Feature teams are organized so that each team is sufficiently cross-functional to deliver complete slices of value (i.e. “vertical slices”) over some or all of the product. Depending on the size of the product, feature teams may specialize in parts of the product, effectively creating sub-products, or they may be able to work on whatever is most important across the whole product.

Component teams, on the other hand, are organized such that each team focuses on a particular component, architectural layer, or technology. Delivering a complete slice of value requires the coordination of the efforts of multiple teams.

Let’s consider a specific example of a fairly large business application. I was just looking at an accounts receivable report in QuickBooks, so that’s fresh in my mind. Let’s use that. (Note: I have no idea how Intuit’s QuickBooks teams are actually organized or what the technology looks like, and it doesn’t matter for now. We just need a familiar software product to reason about.)

We use the QuickBooks Online product. There’s a web front end. I presume it talks to a back end of some sort, probably via some service interface. There are batch processes like pulling transactions from banks, processing payroll, paying bills, and doing various things with taxes.

With a component team structure, you’d have web teams, for example, who could make changes to the web user interface but who would likely depend on back end teams making corresponding changes to their part of the system. Coordination across teams would focus on making sure their work aligns to provide value.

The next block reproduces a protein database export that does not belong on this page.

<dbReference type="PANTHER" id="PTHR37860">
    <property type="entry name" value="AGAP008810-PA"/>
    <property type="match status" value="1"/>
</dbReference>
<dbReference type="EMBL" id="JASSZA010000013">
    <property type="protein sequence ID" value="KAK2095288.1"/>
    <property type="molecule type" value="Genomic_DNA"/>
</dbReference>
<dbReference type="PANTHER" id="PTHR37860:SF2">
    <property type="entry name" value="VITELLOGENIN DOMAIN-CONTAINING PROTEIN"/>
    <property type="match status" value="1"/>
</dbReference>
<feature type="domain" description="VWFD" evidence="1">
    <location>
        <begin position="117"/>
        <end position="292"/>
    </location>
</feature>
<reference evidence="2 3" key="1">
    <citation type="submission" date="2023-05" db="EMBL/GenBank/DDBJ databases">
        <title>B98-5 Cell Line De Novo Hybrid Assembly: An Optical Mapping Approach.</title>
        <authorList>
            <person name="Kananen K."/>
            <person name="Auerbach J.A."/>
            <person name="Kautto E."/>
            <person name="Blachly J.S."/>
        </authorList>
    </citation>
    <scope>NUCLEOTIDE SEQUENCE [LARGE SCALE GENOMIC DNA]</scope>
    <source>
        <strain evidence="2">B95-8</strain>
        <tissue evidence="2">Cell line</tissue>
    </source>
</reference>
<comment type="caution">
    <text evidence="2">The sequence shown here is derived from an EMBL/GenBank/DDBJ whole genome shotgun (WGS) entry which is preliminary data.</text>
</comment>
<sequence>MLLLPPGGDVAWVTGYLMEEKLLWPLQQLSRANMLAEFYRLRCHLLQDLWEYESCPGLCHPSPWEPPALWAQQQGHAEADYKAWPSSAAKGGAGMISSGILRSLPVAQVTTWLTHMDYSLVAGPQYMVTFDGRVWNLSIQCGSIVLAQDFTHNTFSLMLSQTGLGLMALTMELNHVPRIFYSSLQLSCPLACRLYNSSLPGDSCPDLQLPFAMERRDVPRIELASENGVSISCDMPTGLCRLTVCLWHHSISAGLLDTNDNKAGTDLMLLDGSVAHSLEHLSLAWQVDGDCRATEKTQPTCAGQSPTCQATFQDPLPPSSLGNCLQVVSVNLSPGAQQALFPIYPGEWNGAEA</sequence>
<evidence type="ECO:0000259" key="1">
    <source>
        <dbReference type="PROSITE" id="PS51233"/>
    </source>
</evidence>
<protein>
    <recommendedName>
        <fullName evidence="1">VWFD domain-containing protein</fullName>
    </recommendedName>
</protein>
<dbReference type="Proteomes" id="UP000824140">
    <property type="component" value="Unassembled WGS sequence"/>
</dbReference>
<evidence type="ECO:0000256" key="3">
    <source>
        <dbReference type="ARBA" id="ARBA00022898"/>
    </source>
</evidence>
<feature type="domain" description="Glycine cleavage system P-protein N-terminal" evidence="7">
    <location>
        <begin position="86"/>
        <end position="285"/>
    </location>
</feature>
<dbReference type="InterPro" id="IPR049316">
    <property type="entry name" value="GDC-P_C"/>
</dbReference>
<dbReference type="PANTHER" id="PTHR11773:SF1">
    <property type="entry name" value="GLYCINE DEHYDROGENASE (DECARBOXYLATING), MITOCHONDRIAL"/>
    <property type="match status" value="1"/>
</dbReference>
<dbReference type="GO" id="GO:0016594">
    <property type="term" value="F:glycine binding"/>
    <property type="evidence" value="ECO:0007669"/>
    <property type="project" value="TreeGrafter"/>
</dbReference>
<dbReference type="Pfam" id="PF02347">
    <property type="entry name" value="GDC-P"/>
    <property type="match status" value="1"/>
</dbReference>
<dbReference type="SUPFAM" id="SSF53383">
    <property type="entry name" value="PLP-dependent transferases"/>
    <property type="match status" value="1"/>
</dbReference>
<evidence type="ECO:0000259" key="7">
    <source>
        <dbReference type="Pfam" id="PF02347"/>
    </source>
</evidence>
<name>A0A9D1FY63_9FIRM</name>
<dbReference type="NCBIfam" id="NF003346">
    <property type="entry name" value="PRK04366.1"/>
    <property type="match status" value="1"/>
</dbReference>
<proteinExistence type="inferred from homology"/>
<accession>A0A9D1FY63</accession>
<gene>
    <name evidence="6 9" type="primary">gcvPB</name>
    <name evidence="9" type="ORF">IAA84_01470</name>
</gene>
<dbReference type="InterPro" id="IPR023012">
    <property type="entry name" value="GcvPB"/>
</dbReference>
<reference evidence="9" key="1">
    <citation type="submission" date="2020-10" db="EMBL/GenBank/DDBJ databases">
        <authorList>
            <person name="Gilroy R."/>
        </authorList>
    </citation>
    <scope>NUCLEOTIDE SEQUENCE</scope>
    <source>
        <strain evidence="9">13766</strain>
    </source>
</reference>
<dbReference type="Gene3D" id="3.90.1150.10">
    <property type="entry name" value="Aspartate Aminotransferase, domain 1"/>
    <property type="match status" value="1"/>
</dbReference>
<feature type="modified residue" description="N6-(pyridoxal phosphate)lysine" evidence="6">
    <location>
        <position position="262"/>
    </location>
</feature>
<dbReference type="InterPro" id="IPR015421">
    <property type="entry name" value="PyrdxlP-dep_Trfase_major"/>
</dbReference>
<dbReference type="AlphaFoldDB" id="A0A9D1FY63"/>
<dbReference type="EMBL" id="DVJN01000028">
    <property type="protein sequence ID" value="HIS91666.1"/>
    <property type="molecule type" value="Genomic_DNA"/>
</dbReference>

With a feature team structure, you might have a team or small group of teams responsible for, say, the general ledger part of the of user experience, another responsible for the reporting, and a third responsible for payroll. Each of these teams would have the front end and back end skills on their team. In this case, coordination across teams would focus on making sure design and architecture align throughout the product.

The same product, but with teams organized two different ways for two different sets of outcomes and tradeoffs.

So, the answer to the question of whether vertical slices are relevant at scale depends on how you’re organized. Component teams are an explicit decision not to work in vertical slices. Component teams could coordinate their work around larger vertical slices like MMFs, but at the work item level, they lack the cross-functionality required to complete a vertical slice within a team. In other words, structuring into component teams intentionally gives up the list of outcomes above in order to optimize for something else (usually easier architectural alignment or higher utilization of specialized technical skills).